The present case is, however, substantially different from the case considered in the above-cited decision. Apart from the fact that the competent board emphasised in paragraph 3 of point 4.2 of decision T 153/85 that "when assessing novelty, the disclosure of a particular prior document must always be considered in isolation", the so-called "primary document", corresponding to citation (2) in the present case, contained in T 153/85 a single specific reference to a single second prior document. By contrast, citation (2) refers in the context of the preparation of the curative and absorbent homogeneous cohesive mass [11] to the entire content of three different US patent specifications without giving priority to any of these references. Each of them offers a plurality of different options for preparing pressure sensitive adhesive layers having different compositions. Hence, it cannot be said that the use of a low molecular weight polyisobutylene as the adhesive and binder for the curative and absorbent layer [B] is directly and unambiguously derivable from the wholly general reference to the three different prior documents quoted in (2) and was therefore already made available to the public in citation (2) within the meaning of Article 54(2) EPC.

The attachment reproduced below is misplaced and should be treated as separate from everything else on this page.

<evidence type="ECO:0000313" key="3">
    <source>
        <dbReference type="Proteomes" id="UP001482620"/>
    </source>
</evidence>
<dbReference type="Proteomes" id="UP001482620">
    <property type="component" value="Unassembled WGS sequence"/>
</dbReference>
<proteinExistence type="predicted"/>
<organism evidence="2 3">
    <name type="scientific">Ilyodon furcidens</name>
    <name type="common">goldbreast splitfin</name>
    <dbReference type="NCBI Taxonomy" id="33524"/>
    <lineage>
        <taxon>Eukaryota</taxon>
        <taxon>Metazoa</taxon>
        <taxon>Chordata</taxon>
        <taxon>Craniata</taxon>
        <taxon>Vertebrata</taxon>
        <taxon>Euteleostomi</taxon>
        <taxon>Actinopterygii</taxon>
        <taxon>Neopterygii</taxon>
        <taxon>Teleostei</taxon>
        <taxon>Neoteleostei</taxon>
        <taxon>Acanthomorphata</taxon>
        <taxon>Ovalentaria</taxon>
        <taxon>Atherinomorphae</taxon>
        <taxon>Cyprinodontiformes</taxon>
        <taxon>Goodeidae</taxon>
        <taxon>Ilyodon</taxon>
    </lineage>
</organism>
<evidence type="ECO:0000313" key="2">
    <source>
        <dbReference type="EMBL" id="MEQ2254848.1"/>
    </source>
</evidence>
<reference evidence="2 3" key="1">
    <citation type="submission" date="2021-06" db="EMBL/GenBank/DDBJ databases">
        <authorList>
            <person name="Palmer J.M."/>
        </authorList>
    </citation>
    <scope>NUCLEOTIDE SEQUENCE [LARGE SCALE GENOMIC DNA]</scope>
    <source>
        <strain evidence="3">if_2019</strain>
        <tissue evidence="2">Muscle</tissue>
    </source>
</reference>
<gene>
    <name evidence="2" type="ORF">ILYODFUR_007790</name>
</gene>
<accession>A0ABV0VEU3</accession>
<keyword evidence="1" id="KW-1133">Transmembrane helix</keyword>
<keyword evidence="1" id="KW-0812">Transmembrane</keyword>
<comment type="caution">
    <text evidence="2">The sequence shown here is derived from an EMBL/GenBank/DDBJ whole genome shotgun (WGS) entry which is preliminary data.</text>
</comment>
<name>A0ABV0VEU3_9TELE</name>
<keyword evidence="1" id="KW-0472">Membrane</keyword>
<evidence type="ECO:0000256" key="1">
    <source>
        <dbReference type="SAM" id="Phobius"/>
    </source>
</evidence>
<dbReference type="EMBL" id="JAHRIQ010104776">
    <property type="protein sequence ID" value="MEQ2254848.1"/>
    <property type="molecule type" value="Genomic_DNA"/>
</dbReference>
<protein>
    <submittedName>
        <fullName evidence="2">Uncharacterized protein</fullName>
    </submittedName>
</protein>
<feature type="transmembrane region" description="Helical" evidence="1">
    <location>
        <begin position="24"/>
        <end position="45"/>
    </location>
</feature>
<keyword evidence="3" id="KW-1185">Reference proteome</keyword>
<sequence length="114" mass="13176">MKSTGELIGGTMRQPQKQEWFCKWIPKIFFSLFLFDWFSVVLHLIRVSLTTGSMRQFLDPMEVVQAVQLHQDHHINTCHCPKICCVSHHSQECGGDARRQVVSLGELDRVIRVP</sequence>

For the assessment of novelty it is therefore not necessary to decide the disputed question of whether or not citation (2) discloses an occlusive dressing as required in claim 1 of the patent in dispute.